Belarus and Ukraine in the post-Soviet period – two different models of organization and positioning of the state

Authors

  • Dragan Petrović Institute for International Politics and Economy, Belgrade, Serbia

DOI:

https://doi.org/10.51738/Kpolisa2021.18.3r.1.02

Keywords:

Ukraine, Belarus, Russia, post-Soviet era, post-Soviet integration;, West

Abstract

After the disappearance of the USSR, Belarus and Ukraine have mostly different models of state organization at the domestic level: Belarus opted for state capitalism with a social image, close to the neo-Keynesian concept with elements of socialism-social justice. Ukraine had a number of changes in that direction, but after the February coup in 2014, it fully accepted the neoliberal model, which led to additional stratification of the population, pauperization and a serious economic crisis. In the geopolitical direction, Belarus has always been firmly connected with Russia and the integration processes in the post-Soviet space led by Moscow. Ukraine is internally divided on that issue, so it had a moderated participation in the integration processes in the post-Soviet space. However, after February 2014 and the conflicts that followed, Ukraine turned to the western centers of power. Belarus has very little opposition in the electorate to the existing geopolitical and pro-Russian identity issue, while Ukraine remains a divided country on a number of major issues. Western centers of power, and especially Atlanticist ones, generally support every form of distance from Russia and pro-Russian identity that exists among the population and elite in Ukraine and that appears on the border in Belarus.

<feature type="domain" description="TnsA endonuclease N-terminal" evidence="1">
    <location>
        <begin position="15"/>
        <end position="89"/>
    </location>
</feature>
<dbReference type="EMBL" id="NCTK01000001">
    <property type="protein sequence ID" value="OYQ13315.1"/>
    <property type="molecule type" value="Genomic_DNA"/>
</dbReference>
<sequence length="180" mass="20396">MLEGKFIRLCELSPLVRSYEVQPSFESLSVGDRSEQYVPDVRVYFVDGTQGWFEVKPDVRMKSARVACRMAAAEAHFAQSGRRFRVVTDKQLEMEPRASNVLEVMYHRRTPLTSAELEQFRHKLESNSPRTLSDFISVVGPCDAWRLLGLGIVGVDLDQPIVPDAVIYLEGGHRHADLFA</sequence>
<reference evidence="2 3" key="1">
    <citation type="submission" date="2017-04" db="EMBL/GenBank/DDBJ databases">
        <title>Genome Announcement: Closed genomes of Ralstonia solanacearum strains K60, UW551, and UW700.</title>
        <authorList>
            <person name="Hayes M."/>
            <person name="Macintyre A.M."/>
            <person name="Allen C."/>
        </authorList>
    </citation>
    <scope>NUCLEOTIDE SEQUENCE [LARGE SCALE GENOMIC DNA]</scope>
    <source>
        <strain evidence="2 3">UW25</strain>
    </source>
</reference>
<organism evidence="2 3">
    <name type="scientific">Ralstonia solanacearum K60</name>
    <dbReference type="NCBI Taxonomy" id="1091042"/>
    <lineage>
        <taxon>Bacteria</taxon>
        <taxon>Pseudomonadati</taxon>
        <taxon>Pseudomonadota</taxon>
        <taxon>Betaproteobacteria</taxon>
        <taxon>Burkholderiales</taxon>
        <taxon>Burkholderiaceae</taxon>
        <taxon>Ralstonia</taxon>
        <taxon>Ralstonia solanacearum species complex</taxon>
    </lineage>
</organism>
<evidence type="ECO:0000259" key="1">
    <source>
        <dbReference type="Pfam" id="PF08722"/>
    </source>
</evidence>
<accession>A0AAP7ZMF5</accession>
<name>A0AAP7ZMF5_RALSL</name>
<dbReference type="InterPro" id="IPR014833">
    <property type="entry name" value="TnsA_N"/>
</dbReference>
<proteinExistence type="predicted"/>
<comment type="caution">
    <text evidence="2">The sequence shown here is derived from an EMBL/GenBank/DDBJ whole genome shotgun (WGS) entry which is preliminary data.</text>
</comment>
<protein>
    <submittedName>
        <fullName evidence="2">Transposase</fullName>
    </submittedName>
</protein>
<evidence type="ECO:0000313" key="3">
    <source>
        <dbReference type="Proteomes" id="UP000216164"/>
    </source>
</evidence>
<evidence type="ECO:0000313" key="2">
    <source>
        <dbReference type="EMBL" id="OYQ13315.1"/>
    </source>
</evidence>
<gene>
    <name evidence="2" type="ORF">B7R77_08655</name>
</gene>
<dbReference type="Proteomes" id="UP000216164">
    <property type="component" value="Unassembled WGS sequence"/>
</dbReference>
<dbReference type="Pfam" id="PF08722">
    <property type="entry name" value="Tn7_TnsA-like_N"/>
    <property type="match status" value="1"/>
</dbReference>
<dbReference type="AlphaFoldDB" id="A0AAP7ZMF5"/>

In Ukraine, until February 2014, pluralism influenced them to channel themselves through elections for the institutions of the system of differences of identity and interests of the regions, so the pro-Russian and Western Ukrainian options changed in power. Since 2014, the secession of Crimea, the secession of Donetsk and Lugansk, the western Ukrainian option has an advantage. Since then, the government in Kiev has been threatening the identity survival of the pro-Russian part of the population of Ukraine, the majority in the Southeast, in an authoritarian and undemocratic way. Official relations between Ukraine and Russia are tense.

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References

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Published

2021-10-18

How to Cite

Petrović, D. . (2021). Belarus and Ukraine in the post-Soviet period – two different models of organization and positioning of the state . KULTURA POLISA, 18(46), 21–34. https://doi.org/10.51738/Kpolisa2021.18.3r.1.02

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Original scientific work

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